“We stand at the edge of a New Frontier– the frontier of unfulfilled hopes and dreams. It will deal with unsolved problems of peace and war, unconquered pockets of ignorance and prejudice, unanswered questions of poverty and surplus.”
-- John F. Kennedy, acceptance speech for the Democratic candidate for President, 1960
Kennedy's words energized a generation, weary of paranoia, repression, and endless Congressional hearings. The previous decade's leaders terrorized the dreamers, while attempting to homogenize all culture within the great suburban ideal. During that bleak period, many creative institutions came under societal and governmental scrutiny: movies, books, photography, and especially comic books. Frederic Wertham's scathing attack, Seduction of the Innocent (1954), and the ensuing Congressional hearings crippled the thriving horror, crime, and romance comics industry. And seemingly destroyed the super hero comic.
Since the end of Word War II, with no obvious villains -- communism proving too nebulous with no central bad guys like Hitler or Tojo -- to challenge super heroes, other types of comic book stories emerged to capture the popular imagination, effectively ending the Golden Age of Comics.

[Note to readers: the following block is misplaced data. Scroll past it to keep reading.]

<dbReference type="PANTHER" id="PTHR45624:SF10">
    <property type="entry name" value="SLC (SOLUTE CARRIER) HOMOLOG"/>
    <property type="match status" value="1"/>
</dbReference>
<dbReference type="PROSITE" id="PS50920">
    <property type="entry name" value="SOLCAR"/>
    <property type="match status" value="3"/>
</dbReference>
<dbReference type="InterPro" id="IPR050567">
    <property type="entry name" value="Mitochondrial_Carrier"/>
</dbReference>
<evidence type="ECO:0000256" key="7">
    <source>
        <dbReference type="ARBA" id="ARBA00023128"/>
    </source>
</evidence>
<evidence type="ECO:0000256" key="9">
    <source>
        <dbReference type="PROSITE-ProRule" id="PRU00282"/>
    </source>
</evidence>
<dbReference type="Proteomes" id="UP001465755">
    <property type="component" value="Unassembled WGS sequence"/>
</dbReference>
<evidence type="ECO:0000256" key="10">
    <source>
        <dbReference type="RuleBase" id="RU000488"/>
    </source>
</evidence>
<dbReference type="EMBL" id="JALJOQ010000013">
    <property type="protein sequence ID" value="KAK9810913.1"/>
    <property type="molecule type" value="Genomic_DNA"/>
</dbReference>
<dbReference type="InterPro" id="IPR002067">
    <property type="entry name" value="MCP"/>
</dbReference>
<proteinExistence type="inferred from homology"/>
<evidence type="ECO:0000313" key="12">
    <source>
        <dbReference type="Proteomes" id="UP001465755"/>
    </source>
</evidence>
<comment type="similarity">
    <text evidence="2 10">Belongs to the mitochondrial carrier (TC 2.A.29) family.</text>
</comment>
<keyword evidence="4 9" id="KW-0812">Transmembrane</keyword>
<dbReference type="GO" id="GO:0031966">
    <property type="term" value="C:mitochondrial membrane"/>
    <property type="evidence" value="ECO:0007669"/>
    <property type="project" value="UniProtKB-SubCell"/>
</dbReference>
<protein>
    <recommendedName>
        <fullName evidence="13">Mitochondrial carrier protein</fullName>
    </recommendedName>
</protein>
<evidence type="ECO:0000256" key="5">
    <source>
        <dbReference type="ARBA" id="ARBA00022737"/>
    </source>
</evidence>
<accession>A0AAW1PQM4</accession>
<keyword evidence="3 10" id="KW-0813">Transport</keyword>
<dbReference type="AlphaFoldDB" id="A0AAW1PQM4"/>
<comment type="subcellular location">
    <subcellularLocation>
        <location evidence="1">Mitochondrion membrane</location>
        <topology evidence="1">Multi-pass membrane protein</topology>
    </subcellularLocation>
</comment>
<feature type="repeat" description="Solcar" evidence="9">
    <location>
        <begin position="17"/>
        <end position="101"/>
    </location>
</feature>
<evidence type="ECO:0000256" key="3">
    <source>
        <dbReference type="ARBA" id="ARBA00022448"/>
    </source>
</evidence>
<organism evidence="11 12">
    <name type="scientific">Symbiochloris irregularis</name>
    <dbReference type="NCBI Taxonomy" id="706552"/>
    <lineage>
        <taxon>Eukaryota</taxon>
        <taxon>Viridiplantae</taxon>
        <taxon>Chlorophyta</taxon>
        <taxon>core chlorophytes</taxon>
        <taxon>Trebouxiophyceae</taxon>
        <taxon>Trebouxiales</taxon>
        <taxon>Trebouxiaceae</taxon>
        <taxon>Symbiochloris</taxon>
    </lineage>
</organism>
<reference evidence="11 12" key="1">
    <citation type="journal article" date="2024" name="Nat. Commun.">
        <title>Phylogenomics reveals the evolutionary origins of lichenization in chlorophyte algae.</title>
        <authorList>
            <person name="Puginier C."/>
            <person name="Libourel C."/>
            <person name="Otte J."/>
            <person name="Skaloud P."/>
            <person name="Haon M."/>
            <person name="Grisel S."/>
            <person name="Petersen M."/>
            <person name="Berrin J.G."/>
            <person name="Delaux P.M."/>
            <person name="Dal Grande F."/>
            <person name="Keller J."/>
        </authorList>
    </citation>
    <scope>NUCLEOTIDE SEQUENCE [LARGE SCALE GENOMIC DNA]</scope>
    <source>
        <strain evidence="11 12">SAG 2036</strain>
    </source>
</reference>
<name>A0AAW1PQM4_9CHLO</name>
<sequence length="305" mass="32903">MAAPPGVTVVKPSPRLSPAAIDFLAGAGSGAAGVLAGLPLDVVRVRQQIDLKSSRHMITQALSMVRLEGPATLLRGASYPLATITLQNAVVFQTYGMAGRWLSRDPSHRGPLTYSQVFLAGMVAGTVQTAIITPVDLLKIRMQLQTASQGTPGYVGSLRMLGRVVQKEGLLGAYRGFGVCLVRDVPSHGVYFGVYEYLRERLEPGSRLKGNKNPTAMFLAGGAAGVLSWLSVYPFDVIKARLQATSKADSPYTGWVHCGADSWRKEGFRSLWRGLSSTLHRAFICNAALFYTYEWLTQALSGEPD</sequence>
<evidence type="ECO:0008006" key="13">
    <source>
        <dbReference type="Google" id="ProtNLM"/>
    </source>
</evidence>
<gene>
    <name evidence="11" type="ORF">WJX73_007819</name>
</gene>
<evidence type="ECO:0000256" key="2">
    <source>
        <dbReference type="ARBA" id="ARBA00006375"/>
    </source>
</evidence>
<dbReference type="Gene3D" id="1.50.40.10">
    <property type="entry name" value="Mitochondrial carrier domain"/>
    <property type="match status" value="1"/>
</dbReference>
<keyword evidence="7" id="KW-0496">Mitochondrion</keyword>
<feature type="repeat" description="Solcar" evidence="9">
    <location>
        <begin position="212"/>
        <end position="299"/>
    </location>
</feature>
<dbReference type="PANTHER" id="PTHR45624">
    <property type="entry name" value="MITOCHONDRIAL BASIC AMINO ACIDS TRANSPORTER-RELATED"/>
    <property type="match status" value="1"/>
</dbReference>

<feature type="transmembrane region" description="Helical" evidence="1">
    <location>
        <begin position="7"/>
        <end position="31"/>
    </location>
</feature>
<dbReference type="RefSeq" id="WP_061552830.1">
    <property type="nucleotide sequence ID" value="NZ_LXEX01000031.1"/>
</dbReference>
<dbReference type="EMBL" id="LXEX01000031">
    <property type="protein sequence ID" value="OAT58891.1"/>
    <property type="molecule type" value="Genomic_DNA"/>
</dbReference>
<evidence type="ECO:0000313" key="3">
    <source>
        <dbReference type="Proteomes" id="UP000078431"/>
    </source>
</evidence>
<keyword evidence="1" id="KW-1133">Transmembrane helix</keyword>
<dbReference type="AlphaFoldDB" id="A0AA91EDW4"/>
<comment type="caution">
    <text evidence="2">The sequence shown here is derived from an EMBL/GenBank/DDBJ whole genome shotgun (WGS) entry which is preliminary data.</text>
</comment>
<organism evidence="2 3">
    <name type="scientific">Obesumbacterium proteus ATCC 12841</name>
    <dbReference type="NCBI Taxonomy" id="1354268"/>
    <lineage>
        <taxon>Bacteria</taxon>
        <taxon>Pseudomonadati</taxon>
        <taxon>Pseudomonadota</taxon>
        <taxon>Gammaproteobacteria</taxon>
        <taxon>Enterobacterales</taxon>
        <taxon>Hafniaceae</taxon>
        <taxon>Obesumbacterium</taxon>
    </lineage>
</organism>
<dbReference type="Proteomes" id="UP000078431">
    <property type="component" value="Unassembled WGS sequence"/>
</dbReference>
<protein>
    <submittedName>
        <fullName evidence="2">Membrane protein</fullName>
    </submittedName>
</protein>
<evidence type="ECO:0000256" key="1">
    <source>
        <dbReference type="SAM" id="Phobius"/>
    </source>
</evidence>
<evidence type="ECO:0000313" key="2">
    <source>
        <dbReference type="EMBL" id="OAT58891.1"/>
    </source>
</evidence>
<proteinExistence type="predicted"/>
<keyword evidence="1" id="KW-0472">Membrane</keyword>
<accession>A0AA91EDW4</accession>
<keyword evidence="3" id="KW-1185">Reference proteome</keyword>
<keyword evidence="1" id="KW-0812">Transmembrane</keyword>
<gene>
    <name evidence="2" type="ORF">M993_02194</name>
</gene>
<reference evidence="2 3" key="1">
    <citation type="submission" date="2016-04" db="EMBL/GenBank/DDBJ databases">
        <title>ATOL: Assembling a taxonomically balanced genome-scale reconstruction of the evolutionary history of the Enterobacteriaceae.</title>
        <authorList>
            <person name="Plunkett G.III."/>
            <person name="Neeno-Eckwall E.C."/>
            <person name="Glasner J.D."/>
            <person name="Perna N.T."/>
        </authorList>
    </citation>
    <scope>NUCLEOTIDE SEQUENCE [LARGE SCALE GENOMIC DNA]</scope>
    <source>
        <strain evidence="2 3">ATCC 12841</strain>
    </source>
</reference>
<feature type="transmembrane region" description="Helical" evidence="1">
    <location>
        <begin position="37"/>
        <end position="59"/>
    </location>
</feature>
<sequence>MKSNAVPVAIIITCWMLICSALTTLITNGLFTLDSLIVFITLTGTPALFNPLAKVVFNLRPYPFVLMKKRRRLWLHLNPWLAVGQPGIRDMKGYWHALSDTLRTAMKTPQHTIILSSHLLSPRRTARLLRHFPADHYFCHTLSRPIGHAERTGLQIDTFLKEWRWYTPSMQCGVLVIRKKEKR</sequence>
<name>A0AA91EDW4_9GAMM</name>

At the time of Wertham's book, only Superman, Batman, and Wonder Woman remained in the popular consciousness. In 1956 just two scant years after Seduction of the Innocent, DC (then called National) introduced a re-imagined Flash. Updated for the atomic age with a scientific origin and science-centric villains, Flash ushered in a new era of super hero comics -- The Silver Age.
Justice League: The New Frontier chronicles the period between the two eras, a pivotal time of great upheaval for a United States that was emerging as a world military, economic, and scientific power. In the story, Superman and Wonder Woman fight as federal agents in the warring Indochina. Batman still strikes terror in Gotham City crooks, while hiding from a government that hates and fears him. Korean War hero, pacifist Hal Jordan returns stateside to test planes for Ferris Aircraft. An astronomer's error teleports the last surviving Martian to Gotham City. In Central City, a new Flash emerges to confront that city's kooky criminals. These diverse storylines collide to encounter The Center, a Lovecraftian nasty bent on destroying humanity.
Based on Darwyn Cooke's sensational award-winning graphic novel The New Frontier, the film successfully captures the look and ambiance of the source material while deftly excising several subplots. The Losers, The Challengers of the Unknown, and Suicide Squad were cut. The John Henry story is whittled to a series of flashbacks. The movie version focuses on the divergent yet parallel storylines of Hal Jordan and J'onn J'onzz, the Martian Manhunter and their struggles in paranoia-driven, post-WWII America.